The invention described herein may be manufactured and used by or for the Government for governmental purposes without the payment of any royalty thereon.
This invention relates generally to the field of spectroscopy, and, more particularly, to an improved technique of double-beaming in Fourier spectroscopy.
Spectroscopy is concerned with the production, measurement and interpretation of electromagnetic spectra arising from either emission or absorption of radiant energy by various substances. Emission spectra are produced when radiant energy from matter, excited by various forms of energy is passed through a slit and subsequently separated into its various components or wavelengths either by refraction in a transparent prism or by diffraction from a ruled grating or in a crystalline solid. The production of absorption spectra involves use of similar devices except that the excitation source is replaced by a suitable radiant energy source. Spectroscopic measurements of wavelengths and intensities of radiative energy are made using instruments called spectroscopes, spectrographs, spectrometers, or spectrophotometers.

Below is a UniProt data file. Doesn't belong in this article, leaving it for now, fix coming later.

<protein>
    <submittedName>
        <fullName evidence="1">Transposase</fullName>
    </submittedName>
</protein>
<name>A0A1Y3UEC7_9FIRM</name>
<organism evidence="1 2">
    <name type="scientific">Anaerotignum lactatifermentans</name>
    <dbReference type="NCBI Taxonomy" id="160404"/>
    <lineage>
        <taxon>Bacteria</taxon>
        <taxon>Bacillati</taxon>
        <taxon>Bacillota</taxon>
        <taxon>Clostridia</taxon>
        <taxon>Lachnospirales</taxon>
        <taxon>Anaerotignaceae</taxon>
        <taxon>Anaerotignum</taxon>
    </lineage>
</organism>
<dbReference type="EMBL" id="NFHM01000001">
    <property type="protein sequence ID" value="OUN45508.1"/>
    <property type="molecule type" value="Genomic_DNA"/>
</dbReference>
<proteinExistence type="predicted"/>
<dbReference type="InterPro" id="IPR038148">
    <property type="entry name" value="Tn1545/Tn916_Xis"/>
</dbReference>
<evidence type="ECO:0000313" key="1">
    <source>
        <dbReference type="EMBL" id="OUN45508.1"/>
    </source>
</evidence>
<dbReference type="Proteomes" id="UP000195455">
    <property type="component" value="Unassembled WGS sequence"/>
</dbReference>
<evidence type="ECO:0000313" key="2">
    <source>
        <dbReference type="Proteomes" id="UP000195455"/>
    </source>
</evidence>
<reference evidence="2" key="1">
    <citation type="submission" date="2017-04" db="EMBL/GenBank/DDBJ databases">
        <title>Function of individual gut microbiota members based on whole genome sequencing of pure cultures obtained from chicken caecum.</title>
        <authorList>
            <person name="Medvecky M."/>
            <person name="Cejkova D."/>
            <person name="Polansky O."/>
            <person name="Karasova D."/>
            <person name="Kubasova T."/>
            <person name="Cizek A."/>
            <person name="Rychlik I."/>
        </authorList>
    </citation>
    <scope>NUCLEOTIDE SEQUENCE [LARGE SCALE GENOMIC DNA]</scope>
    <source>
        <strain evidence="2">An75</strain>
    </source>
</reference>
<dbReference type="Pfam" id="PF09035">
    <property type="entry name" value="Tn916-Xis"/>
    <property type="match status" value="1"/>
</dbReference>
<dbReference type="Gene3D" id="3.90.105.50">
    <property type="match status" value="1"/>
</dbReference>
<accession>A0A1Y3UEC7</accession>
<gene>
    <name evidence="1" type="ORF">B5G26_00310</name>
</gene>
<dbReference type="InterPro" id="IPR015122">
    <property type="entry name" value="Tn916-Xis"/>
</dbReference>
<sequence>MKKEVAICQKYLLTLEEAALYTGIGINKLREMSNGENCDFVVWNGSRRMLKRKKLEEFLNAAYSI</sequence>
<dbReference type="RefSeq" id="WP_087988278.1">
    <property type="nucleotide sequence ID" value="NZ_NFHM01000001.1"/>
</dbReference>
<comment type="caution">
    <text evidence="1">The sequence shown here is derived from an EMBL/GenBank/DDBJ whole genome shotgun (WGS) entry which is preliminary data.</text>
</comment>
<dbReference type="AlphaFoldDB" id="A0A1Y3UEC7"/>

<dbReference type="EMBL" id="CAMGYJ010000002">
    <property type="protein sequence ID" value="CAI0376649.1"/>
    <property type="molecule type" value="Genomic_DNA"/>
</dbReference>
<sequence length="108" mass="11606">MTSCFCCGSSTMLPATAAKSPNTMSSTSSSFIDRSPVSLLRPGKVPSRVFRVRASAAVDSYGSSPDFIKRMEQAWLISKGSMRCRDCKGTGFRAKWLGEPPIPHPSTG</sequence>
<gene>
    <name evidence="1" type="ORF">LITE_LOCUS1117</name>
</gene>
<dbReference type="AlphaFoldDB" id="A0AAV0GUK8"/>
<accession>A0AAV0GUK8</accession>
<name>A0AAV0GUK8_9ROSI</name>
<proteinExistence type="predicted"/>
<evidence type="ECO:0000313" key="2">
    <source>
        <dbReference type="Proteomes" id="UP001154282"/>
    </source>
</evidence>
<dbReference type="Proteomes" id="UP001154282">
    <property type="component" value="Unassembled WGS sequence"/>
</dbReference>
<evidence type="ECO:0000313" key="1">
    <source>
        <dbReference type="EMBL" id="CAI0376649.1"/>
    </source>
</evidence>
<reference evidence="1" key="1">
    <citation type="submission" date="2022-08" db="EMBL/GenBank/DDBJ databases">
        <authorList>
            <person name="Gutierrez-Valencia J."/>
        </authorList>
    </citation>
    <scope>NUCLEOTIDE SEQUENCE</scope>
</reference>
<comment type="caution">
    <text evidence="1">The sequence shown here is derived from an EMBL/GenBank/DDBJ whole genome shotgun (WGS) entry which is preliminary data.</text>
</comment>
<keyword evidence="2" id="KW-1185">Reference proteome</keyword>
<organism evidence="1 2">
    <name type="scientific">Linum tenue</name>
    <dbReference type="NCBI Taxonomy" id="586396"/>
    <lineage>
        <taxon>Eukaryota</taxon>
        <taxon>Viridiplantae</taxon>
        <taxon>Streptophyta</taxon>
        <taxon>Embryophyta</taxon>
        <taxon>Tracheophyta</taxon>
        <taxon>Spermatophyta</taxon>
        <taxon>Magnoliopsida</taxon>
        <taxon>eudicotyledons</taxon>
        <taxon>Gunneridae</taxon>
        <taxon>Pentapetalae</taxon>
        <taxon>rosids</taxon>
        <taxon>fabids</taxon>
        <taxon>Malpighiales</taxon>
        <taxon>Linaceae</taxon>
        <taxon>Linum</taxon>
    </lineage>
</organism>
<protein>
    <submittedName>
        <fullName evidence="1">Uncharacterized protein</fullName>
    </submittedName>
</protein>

Interpretation of the spectra provides information concerning atomic and molecular energy levels, electronic configurations of atoms and ions, molecular geometries, and chemical bonds. Empirical correlations of the spectral characteristics with chemical and physical properties of matter provide a basis for qualitative and quantitative chemical analysis.
The form of spectroscopy which has been found to be the most superior is that of Fourier spectroscopy. There are many reasons for this superiority, but the two most often referred to are the multiplex advantage and the aperture advantage. In addition, absolute wave number accuracy is guaranteed by the known wavelength used for carriage control, the physical apparatus is simple and both stray light and overlapping spectral orders are eliminated.
Unfortunately there are still a number of problems associated with Fourier spectroscopy. One of these is the dynamic range problem and another is the peculiar form of the raw data. It is not the spectrum which is measured, but rather a quantity called the interferogram, which is related to the spectrum by a Fourier transformation.